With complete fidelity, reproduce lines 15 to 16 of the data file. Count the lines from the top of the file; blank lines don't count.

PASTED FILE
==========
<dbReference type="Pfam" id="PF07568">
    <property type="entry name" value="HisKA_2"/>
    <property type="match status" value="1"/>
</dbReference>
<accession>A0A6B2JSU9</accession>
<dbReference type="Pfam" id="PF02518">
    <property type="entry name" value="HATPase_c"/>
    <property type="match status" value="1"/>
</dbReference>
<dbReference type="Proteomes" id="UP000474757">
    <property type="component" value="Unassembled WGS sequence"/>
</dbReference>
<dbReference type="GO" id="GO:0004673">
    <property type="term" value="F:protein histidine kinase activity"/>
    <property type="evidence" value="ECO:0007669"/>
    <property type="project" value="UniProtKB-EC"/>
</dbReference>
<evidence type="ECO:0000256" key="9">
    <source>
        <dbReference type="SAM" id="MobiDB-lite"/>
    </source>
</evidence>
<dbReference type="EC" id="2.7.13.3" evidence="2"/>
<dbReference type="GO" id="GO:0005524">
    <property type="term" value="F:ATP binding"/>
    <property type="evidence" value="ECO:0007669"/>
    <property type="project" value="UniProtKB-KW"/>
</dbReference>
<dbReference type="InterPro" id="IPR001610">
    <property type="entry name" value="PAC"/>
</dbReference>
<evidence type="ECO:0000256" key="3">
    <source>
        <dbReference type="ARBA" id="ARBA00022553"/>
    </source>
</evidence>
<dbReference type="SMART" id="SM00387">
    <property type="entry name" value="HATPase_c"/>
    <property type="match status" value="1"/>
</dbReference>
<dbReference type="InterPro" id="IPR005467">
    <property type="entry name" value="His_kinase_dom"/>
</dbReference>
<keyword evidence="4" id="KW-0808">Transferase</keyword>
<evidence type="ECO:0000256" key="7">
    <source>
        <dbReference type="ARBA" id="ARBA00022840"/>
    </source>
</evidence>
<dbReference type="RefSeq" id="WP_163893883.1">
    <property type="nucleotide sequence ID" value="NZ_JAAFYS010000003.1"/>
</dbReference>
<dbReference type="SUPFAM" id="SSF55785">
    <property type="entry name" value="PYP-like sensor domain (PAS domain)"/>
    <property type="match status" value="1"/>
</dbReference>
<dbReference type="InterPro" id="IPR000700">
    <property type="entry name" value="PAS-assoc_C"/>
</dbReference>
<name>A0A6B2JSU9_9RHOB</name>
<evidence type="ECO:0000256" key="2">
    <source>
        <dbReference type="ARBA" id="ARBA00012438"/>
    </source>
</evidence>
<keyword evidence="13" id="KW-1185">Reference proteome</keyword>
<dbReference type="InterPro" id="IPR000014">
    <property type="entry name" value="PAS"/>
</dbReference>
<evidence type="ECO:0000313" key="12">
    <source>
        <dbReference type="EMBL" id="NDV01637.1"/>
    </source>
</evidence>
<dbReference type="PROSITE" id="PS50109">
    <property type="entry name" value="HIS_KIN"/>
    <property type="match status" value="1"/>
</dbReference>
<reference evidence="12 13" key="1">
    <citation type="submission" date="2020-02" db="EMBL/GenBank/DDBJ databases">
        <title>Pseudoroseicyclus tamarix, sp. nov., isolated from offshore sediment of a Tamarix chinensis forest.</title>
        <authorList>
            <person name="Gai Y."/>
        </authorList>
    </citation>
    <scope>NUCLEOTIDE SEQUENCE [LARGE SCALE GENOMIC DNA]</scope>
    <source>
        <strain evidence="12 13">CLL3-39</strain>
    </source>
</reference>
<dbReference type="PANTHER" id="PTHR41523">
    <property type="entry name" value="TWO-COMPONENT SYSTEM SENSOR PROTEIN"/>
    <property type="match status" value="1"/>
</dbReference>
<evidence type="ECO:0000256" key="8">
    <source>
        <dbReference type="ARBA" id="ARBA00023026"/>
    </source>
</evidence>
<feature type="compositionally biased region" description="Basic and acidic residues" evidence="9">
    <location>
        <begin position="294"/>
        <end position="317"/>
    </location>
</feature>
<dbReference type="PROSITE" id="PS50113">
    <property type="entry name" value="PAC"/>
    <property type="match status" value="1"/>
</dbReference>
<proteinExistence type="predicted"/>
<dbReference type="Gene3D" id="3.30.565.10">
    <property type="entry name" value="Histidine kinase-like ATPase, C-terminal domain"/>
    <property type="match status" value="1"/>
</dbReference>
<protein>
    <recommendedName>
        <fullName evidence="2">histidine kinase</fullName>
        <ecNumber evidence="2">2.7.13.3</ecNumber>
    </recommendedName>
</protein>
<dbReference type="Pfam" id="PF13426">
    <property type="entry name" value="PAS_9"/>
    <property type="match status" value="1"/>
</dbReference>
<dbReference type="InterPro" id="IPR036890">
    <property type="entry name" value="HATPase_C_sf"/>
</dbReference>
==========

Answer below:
    <property type="evidence" value="ECO:0007669"/>
    <property type="project" value="UniProtKB-EC"/>